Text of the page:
Chest pain with less than 20% change in high sensitivity troponin T – a low risk cohort?

Link to article at PubMed

Chest pain with less than 20% change in high sensitivity troponin T - a low risk cohort?

Acta Cardiol. 2019 Jan 16;:1-7

Authors: Weir RAP, Osmanska J, Docherty KF, Petrie CJ

BACKGROUND: Patients with chest pain are risk-stratified using serial high-sensitivity troponin (T) assays (hsTnT). Those with change in (Δ)hsTnT <20% are often categorised as low-risk and are less likely to be managed as acute coronary syndromes (ACS). We sought to characterise such a population of 'low-risk' chest pain presenters.
METHODS: We performed a retrospective cohort analysis of sequential patients admitted to our centre over a 1-year period with chest pain, absence of ST-elevation, with elevated hsTnT concentrations, and compared demographic, clinical and outcome data according to ΔhsTnT.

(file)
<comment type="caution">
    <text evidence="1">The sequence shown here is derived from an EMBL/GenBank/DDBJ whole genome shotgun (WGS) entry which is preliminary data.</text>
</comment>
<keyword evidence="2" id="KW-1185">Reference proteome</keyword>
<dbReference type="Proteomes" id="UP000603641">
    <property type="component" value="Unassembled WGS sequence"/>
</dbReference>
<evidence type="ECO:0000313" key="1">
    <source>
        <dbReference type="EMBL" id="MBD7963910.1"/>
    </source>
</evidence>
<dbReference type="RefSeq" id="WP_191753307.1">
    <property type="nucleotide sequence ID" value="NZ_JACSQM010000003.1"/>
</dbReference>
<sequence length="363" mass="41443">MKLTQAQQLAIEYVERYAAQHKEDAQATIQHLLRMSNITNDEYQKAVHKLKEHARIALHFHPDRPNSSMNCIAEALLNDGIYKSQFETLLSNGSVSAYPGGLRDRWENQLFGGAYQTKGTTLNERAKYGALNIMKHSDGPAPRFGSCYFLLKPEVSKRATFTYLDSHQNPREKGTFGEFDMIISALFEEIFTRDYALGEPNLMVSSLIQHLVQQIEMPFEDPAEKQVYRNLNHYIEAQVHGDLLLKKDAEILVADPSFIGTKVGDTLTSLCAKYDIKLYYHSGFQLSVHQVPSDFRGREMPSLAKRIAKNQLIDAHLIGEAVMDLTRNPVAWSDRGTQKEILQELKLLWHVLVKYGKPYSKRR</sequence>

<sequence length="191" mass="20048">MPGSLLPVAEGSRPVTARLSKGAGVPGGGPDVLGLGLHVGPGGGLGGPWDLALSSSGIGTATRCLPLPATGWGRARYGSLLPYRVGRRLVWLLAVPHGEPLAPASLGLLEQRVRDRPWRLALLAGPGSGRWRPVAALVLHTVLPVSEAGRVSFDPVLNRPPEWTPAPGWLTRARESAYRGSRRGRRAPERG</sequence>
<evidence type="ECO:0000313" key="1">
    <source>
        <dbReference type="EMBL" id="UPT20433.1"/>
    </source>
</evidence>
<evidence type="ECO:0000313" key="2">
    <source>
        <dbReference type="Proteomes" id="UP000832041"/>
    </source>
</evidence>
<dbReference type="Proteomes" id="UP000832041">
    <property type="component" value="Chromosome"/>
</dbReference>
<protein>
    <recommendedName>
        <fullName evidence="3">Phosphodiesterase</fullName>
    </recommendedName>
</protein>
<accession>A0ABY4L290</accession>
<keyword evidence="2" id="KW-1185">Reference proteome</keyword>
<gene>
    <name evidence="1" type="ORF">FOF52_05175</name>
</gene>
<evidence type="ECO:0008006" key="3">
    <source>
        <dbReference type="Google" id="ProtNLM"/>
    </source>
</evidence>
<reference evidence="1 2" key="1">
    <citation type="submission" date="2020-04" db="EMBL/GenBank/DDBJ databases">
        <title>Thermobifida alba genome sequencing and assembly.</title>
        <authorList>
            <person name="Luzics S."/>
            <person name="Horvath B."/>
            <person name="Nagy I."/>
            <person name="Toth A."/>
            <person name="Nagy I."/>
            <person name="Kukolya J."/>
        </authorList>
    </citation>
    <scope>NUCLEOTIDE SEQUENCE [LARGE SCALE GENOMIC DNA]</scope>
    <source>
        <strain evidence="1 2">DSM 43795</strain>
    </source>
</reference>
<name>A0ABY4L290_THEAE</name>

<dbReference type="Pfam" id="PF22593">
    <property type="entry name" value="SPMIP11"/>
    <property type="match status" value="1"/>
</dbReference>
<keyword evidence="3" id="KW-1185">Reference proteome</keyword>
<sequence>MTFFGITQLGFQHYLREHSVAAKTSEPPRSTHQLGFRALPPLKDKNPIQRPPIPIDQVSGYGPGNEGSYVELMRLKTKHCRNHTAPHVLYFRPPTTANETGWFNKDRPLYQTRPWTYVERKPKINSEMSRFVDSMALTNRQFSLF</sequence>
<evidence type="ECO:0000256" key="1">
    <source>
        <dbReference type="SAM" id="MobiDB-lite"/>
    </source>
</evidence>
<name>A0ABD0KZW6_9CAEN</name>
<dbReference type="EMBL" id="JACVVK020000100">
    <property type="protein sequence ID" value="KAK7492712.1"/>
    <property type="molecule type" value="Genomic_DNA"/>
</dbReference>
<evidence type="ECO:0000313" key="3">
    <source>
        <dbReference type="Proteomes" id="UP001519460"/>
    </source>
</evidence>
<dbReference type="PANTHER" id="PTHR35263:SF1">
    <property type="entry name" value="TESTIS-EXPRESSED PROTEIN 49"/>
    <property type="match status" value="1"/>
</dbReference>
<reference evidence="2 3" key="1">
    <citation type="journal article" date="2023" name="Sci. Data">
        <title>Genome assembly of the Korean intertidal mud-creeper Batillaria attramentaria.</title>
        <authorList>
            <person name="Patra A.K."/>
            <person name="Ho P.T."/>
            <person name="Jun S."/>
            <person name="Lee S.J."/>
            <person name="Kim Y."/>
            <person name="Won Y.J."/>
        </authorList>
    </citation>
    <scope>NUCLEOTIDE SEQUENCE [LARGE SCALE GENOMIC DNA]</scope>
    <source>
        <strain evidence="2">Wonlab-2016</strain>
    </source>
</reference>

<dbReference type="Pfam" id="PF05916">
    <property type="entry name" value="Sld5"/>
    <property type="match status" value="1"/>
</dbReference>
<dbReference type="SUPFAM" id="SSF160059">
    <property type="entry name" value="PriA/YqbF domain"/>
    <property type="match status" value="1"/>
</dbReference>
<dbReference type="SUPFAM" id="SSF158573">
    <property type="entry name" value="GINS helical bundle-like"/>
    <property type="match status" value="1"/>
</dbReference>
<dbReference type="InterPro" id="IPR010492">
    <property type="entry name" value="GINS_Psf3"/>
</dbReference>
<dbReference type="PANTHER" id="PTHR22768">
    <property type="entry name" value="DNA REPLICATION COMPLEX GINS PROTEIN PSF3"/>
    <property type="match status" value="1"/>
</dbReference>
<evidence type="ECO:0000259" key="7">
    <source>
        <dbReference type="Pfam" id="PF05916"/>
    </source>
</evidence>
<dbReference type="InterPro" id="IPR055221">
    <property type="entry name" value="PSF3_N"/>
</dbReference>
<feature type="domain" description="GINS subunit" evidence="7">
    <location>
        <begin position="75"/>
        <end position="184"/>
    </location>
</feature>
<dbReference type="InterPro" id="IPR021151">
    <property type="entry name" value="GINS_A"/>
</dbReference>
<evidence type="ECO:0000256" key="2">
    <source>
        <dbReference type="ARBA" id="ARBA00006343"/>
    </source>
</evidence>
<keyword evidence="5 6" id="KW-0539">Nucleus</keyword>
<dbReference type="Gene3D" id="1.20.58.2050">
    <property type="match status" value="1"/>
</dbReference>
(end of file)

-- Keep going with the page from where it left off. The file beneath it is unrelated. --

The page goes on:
RESULTS: Three hundred and eleven patients were subdivided by ΔhsTnT [<20% (n = 80), 20-100% (n = 78), >100% (n = 153)]. Baseline demographic data were well-matched across the three subgroups; atrial fibrillation was more common in the two lower magnitude ΔhsTnT groups. Obstructive coronary artery disease (CAD) - while less common in those with ΔhsTnT <20% (66.2%) compared to the 20-100% (73.1%) and >100% (75.9%) groups (p = 0.03) - remained high in this lower risk group, and indeed revascularisation occurred in >60% of patients, equally frequently in all three groups. Using absolute ΔhsTnT ≥9ng/L within the ΔhsTnT <20% group provided incremental value in ruling in ACS, with a positive predictive value of 74.1%. ΔhsTnT was a univariate but not a multivariate predictor of obstructive CAD.
CONCLUSIONS: Obstructive CAD and need for revascularisation are frequent in chest pain presenters with ΔhsTnT <20%. The increasing focus on hsTnT algorithms to exclude ACS and promote early discharge without adequate clinical risk stratification modelling risks misdiagnosis of patients presenting with acute myocardial ischaemia with a low-level hsTnT rise.

PMID: 30650050 [PubMed - as supplied by publisher]

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